Paid Internships Can Provide HS Students with Something No College Counselor Can

Artis: Skills training, college and career coaching, alumni support — and a salary — can really pay off, especially for first-generation students


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With inflation and college costs rapidly increasing, it’s no wonder many high school seniors aren’t sure about the next step to take. Should they pursue a short-term certificate or a four-year degree? Is it possible to enroll in a good school without accruing too much debt? Which degrees and certificates lead to good-paying jobs?

For first-generation college students, the answers to these questions are often difficult to come by, leading to serious consequences. These young adults are less likely to enroll in and graduate from college than those who have a parent with a degree, and, if they do earn a bachelor’s, tend to have lower incomes. 

Paid internships during high school may not seem like they have the power to address these challenges. However, at Genesys Works, a nationwide program that provides high school students in underserved communities with eight weeks of targeted skills training, paid corporate internships, college and career coaching, and alumni support, we know that they do. We’ve seen time and again how internships have transformed the lives of the young people we serve — 72% of whom are first-generation college students and 91% of whom are people of color.

While it’s important to make sure that young people have the guidance and resources to make informed decisions about their future — keeping them on a pathway to a career — a paid internship provides something that no college counselor can.

Some of the benefits are obvious. A paid internship engages students who feel pressure to earn money while attending school. Rather than getting stuck in a minimum-wage job, uncertain about how to achieve their goals and economic self-sufficiency, high school interns can experience a corporate environment at companies like Accenture, TransUnion and Medtronic, and feel like valued members of their teams. An internship can change their perception of themselves and what’s possible. 

It can also expose students to new industries and allow them to build their professional networks, providing them with the social capital that is so critical to launching a successful career. One of our students in Chicago had never envisioned himself working in finance before his internship at the Collateral Department at The Private Banks (now CIBC). Now, he’s a private equity analyst for an independent financial services firm. His internship gave him access to a network that guided him along his professional journey, illustrating the power of connecting young people to non-parental adults as mentors.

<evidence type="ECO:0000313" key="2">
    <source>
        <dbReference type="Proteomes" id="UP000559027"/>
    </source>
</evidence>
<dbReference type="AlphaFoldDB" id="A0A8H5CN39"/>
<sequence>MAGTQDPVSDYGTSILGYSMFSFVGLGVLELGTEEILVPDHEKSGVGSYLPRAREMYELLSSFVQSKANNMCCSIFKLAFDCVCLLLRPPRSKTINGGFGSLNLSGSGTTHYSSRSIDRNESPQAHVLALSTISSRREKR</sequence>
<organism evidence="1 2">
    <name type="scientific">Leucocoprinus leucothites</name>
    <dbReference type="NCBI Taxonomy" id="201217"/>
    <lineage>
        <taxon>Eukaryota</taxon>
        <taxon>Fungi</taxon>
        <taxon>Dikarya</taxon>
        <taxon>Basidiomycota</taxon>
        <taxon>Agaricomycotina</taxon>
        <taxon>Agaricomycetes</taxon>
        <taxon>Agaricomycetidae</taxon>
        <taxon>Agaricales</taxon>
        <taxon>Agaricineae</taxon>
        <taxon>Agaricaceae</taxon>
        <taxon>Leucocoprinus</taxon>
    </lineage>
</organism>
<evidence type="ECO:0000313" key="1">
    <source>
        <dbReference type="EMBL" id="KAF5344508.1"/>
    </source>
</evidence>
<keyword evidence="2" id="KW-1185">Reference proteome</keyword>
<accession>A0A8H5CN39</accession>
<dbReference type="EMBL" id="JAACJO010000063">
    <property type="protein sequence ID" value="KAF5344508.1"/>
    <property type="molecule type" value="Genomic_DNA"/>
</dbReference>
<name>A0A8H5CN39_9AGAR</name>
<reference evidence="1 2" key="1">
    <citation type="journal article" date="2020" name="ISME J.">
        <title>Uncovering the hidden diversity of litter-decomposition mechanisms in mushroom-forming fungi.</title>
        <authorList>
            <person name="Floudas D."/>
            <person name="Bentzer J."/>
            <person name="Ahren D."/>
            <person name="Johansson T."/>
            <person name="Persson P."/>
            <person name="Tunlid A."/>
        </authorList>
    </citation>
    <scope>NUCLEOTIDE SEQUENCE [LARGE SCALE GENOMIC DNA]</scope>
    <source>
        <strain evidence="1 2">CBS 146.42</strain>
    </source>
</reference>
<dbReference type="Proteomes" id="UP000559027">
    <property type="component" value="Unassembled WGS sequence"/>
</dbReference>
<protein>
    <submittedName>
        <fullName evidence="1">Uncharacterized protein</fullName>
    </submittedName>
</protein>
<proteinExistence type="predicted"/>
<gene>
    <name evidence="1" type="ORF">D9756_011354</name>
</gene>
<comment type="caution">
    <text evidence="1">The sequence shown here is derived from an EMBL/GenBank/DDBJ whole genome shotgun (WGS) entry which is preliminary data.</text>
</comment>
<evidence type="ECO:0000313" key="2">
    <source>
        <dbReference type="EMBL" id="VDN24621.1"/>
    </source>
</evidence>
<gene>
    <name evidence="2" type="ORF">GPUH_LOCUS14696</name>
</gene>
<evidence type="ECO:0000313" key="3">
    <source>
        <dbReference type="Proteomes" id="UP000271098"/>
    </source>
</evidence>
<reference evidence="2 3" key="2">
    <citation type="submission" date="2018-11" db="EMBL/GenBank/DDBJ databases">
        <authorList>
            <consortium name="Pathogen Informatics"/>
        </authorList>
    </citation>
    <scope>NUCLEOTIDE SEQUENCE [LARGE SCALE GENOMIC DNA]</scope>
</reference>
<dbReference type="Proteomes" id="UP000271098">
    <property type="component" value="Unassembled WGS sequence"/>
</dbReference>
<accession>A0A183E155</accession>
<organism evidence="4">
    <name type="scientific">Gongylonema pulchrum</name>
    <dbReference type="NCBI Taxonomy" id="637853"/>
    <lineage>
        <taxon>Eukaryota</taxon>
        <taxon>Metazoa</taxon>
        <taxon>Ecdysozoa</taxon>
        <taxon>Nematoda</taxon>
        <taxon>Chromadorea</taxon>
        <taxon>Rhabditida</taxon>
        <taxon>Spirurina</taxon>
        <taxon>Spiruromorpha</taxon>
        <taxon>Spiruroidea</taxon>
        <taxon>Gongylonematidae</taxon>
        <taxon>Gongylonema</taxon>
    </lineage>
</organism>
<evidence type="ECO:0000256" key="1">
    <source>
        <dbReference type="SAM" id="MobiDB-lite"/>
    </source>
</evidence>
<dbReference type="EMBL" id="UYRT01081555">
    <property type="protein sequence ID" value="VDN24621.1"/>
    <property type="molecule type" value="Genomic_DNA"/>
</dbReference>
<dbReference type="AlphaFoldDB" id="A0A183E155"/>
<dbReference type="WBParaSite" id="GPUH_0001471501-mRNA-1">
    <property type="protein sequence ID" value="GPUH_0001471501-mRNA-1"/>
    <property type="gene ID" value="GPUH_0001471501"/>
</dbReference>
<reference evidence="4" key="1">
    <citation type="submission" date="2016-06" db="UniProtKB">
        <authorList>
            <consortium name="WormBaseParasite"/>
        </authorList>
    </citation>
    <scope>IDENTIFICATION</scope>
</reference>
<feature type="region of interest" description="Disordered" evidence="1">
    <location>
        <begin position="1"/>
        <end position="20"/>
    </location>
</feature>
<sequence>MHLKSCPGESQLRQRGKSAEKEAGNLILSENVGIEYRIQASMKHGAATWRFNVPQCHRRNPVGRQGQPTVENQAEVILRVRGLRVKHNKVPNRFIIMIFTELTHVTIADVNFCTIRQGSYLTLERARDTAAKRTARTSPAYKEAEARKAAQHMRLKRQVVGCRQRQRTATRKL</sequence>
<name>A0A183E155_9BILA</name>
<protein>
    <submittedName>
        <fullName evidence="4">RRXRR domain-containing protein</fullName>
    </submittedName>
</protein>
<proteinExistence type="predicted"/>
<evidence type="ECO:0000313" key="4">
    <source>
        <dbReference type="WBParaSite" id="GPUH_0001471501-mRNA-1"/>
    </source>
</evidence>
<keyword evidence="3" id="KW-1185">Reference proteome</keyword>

And an internship can give students a lifelong career boost. After one of our students completed his senior year internship in tech support, the company extended the arrangement through college and hired him after graduation. Some 20% of young people who successfully finish the year-long program work full time for the companies they interned with during high school, in industries such as finance and technology. 

The less obvious benefits of an internship pertain to college outcomes. A network of professionals — including internship supervisors and seasoned colleagues — can offer students guidance on their career path and help them understand the link between a particular degree and work. Nearly half of our alumni stay connected with their internship supervisors and co-workers after their internship ends.   

As a result, 72% of our alumni graduate from college, compared with 45% of U.S. adults over 18, and report median earnings of $50,000 a year within six years of graduating high school — significantly higher than the average income of many individuals six years after they enroll in college.

I believe every high school student would benefit from a paid internship. Purposeful interactions and interventions at the high school level result in improvements in college enrollment, degree attainment and early career success. For first-generation college students, meaningful professional experiences are especially vital. High schools that want to support their students’ long-term success and help them achieve their education goals should look into partnering with organizations, like Genesys Works, which have a portfolio of companies that they work with and that understand their needs. 

When vetting a potential program partner, high schools should make sure they can:

  • Speak with local employers about their talent needs and how high school interns could fill certain roles after some targeted skills training.
  • Highlight the return on investment for employers in terms of tapping a diverse talent pipeline.
  • Discuss additional career benefits, such as professional development, for existing employees who are preparing for management roles. The opportunity to mentor interns can be a valuable experience for everyone involved. 

High school interns can be tremendous assets to any organization, following some short-term skills training and ongoing support. These opportunities are a win for students, schools and local employers — and they can make all the difference in the trajectory of a young person’s life.

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